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Equations of Change in Nonisothermal Systems Topic Objectives:

To understand the concept of Energy Conservation To obtain expression describing the temperature profile in the nonisothermal flow To use the Equations of Change to solve steady state problems

Conservation of Energy
The law of conservation of energy is an extension of the classical 1st Law of Thermodynamics, which concerns the diff difference i in i internal l energies i of f two equilibrium ilib i states of fa closed system because of the heat added to the system and the work done on the system (U = Q + W) The changes in Kinetic Energy and Internal Energy of a system are related to convective heat transport as well as conductive heat transport due to molecular transport.

Conservation of Energy

(i) Kinetic Energy: Energy due to observable motion of the fluid per unit volume (v is the fluid velocity vector) (ii) Internal I l Energy: E kinetic ki i energies i in i molecules l l + energy d due to vibrations ib i & rotational motions in molecules. Assumption: U = f(, T)

Energy Equations

The rate of increase in kinetic and internal energy:


Note: = the internal energy per unit mass

The rate of energy enters and leaves the faces of volume element: element
where vector e (energy flux) includes convective transport of kinetic and internal energy, the heat conduction, and work associated with molecular processes.

The rate at which work is done on the fluid by y the external force is the dot product of the fluid velocity v and the force acting (gravitational) on the fluid (xyz)g :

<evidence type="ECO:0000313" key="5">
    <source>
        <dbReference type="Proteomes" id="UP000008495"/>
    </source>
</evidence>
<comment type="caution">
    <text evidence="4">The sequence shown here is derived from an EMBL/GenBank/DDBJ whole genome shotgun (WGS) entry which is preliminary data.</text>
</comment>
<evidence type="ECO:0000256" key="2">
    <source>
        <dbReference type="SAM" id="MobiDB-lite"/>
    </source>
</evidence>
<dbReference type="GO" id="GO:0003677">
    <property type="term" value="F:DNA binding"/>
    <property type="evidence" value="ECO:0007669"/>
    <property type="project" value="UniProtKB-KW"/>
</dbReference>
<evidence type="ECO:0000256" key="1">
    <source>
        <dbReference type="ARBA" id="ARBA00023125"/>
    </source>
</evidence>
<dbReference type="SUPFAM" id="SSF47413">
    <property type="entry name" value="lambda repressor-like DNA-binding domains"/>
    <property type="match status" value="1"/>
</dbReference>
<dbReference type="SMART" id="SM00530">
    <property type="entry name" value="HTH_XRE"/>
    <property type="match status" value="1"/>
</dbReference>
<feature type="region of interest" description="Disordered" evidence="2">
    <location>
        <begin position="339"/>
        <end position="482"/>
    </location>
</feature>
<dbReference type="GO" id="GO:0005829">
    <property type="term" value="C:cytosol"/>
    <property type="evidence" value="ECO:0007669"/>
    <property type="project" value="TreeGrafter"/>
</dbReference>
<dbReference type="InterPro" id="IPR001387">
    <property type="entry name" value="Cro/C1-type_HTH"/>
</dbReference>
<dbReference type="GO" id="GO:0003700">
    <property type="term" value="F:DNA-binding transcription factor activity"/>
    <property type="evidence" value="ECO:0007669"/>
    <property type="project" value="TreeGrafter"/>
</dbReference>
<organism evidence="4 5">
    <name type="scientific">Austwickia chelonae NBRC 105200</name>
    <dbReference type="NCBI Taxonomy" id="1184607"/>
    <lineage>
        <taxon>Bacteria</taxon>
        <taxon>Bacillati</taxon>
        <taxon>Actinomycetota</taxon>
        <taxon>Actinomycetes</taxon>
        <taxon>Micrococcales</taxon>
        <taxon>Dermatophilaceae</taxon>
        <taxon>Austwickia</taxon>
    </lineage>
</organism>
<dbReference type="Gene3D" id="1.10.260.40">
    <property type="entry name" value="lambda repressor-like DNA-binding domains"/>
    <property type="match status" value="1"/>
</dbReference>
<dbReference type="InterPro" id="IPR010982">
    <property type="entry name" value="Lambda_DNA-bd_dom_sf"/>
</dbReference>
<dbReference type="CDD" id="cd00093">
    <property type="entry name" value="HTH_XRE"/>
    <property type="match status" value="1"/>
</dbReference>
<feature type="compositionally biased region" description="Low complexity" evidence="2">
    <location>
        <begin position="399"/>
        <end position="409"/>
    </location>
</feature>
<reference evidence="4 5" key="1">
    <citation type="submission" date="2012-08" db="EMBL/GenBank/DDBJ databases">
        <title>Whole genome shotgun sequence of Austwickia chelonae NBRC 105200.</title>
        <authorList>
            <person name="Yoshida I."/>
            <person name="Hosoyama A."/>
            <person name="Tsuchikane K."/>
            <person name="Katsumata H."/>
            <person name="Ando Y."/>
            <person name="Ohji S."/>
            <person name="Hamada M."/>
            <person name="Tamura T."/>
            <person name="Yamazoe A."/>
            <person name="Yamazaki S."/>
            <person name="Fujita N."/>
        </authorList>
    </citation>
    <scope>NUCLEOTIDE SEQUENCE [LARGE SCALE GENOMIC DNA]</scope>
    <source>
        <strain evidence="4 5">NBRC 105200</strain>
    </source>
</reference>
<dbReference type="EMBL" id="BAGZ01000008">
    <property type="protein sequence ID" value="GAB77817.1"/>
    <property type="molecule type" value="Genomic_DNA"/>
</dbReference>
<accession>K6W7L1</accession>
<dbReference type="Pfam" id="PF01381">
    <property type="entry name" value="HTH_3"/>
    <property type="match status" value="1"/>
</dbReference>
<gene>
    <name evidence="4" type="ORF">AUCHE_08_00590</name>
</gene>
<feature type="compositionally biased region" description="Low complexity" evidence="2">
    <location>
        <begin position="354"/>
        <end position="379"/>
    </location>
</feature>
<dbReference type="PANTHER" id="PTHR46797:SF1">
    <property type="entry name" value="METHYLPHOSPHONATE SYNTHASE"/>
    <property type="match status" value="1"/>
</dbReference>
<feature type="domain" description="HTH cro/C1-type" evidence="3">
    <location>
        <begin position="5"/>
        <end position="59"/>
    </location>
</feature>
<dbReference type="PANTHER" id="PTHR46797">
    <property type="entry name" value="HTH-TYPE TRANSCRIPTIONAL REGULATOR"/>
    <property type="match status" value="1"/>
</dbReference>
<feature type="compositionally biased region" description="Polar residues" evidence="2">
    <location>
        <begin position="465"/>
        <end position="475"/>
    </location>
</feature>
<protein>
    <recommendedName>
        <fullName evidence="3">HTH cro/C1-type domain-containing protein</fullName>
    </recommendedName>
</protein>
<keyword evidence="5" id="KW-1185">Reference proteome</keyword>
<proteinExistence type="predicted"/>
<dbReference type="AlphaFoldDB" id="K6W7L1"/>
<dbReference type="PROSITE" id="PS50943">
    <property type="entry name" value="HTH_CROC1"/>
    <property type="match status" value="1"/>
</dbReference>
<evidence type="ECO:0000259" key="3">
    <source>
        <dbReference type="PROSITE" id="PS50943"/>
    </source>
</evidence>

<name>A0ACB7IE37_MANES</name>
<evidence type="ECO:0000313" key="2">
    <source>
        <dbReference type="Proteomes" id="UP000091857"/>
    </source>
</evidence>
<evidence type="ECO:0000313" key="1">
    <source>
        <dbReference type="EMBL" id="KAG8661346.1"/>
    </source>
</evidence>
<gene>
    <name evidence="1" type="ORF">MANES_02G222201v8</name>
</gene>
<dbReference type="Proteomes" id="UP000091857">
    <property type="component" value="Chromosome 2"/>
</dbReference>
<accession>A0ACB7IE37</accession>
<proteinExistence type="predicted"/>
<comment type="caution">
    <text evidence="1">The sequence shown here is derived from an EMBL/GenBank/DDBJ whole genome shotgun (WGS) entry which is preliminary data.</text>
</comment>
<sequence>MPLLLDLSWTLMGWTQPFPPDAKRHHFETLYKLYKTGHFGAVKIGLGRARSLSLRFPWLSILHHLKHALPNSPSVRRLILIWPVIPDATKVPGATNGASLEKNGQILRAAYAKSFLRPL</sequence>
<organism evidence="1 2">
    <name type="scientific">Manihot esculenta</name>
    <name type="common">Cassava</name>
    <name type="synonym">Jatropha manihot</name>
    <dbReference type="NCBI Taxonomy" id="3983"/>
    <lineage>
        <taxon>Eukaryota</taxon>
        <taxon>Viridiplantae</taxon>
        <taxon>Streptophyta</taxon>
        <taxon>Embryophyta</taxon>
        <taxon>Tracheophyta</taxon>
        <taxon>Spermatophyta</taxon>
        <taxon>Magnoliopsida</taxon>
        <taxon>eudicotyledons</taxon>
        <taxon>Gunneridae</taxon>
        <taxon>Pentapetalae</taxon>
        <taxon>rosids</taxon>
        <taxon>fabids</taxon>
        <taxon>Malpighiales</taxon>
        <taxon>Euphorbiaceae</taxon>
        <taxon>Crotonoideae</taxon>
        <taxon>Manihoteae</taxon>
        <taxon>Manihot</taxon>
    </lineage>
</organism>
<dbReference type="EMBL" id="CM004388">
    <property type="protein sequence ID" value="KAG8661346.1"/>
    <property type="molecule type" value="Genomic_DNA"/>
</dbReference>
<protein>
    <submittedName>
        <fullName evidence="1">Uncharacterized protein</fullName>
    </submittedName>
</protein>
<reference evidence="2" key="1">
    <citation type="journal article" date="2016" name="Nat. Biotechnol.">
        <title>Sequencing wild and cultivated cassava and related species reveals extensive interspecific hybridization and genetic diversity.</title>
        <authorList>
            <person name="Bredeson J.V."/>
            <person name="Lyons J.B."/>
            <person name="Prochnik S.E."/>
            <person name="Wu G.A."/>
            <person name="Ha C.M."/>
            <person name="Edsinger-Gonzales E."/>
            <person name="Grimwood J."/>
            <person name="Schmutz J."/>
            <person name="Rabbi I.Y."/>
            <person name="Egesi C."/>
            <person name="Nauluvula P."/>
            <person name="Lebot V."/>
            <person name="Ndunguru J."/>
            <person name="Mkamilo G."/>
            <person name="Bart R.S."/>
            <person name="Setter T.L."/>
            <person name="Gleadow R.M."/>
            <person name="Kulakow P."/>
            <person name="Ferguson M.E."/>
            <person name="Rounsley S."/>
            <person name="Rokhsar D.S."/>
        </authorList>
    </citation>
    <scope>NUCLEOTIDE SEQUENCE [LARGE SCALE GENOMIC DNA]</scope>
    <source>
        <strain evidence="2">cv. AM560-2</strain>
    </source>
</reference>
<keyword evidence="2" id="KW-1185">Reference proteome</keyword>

Energy Equations

vg

Assignment 1a

Special form of Energy Equations


Equation q of Change g for Internal Energy gy (U)
Note: Obtained through the Equation of Mechanical Energy and Energy gy Equation q

Assignment 1b
The term (v), with double dot multiplication of two tensors appears from Equation of Mechanical Energy. gy This (v) term describes the degradation of mechanical energy gy into thermal energy gy (viscous dissipation heating)

Energy Equations
Assignment g 1( (expected p NOT more than 5 pages) p g )
a) For energy flux expression: Explain the terms [ v] and q, q by giving the definitions of the symbols used. used Give brief description of [v] derivation
Refer to text book by Bird, Steward & Lightfoot: Chapter 9 on Energy Transport, S9 7: Convective Transport of Energy S9.7: S9.8: Work associated with molecular motions

b) For viscous heating term (v) in the equation of mechanical energy: Explain the (v) term and give brief description of its derivations
Refer to text book by Bird, Steward & Lightfoot: Chapter 1 on Momentum Transport S1.2: Newtons Law of Viscosity & Appendix A

Special form of Energy Equations


Equation of Change (T) q g for Temperature p

This is the general form for equation of change for temperature, in terms of substantial time derivative, heat flux vector q and the viscous momentum flux tensor . Note: P is the pressure and is the fluid density

Special form of Energy Equations


Equation of Change q g for Temperature: p

If Fouriers Law is applied for (q) term, then: q = k2T **Provided the thermal conductivity k is assumed constant